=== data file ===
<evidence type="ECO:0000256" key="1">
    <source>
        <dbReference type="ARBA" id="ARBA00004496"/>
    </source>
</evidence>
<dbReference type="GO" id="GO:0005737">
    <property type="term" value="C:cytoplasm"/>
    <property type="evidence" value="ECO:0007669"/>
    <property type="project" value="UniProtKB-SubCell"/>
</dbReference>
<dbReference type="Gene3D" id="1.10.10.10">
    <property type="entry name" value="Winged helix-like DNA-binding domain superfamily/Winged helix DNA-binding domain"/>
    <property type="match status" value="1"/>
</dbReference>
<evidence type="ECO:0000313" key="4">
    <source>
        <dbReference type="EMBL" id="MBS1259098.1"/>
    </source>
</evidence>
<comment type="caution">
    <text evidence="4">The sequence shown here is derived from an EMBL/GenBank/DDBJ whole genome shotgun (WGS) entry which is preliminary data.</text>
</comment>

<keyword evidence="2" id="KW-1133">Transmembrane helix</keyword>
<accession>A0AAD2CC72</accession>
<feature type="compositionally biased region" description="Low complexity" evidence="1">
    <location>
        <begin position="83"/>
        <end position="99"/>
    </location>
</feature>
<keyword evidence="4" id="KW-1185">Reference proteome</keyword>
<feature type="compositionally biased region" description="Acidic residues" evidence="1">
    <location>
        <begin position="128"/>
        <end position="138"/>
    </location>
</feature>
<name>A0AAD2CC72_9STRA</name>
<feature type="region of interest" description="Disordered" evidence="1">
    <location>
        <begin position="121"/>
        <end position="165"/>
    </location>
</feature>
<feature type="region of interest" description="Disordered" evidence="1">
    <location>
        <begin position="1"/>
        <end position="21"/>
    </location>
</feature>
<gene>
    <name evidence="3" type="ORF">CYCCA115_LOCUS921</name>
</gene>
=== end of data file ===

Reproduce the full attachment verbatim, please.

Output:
<evidence type="ECO:0000256" key="1">
    <source>
        <dbReference type="ARBA" id="ARBA00004496"/>
    </source>
</evidence>
<dbReference type="GO" id="GO:0005737">
    <property type="term" value="C:cytoplasm"/>
    <property type="evidence" value="ECO:0007669"/>
    <property type="project" value="UniProtKB-SubCell"/>
</dbReference>
<dbReference type="Gene3D" id="1.10.10.10">
    <property type="entry name" value="Winged helix-like DNA-binding domain superfamily/Winged helix DNA-binding domain"/>
    <property type="match status" value="1"/>
</dbReference>
<evidence type="ECO:0000313" key="4">
    <source>
        <dbReference type="EMBL" id="MBS1259098.1"/>
    </source>
</evidence>
<comment type="caution">
    <text evidence="4">The sequence shown here is derived from an EMBL/GenBank/DDBJ whole genome shotgun (WGS) entry which is preliminary data.</text>
</comment>

<keyword evidence="2" id="KW-1133">Transmembrane helix</keyword>
<accession>A0AAD2CC72</accession>
<feature type="compositionally biased region" description="Low complexity" evidence="1">
    <location>
        <begin position="83"/>
        <end position="99"/>
    </location>
</feature>
<keyword evidence="4" id="KW-1185">Reference proteome</keyword>
<feature type="compositionally biased region" description="Acidic residues" evidence="1">
    <location>
        <begin position="128"/>
        <end position="138"/>
    </location>
</feature>
<name>A0AAD2CC72_9STRA</name>
<feature type="region of interest" description="Disordered" evidence="1">
    <location>
        <begin position="121"/>
        <end position="165"/>
    </location>
</feature>
<feature type="region of interest" description="Disordered" evidence="1">
    <location>
        <begin position="1"/>
        <end position="21"/>
    </location>
</feature>
<gene>
    <name evidence="3" type="ORF">CYCCA115_LOCUS921</name>
</gene>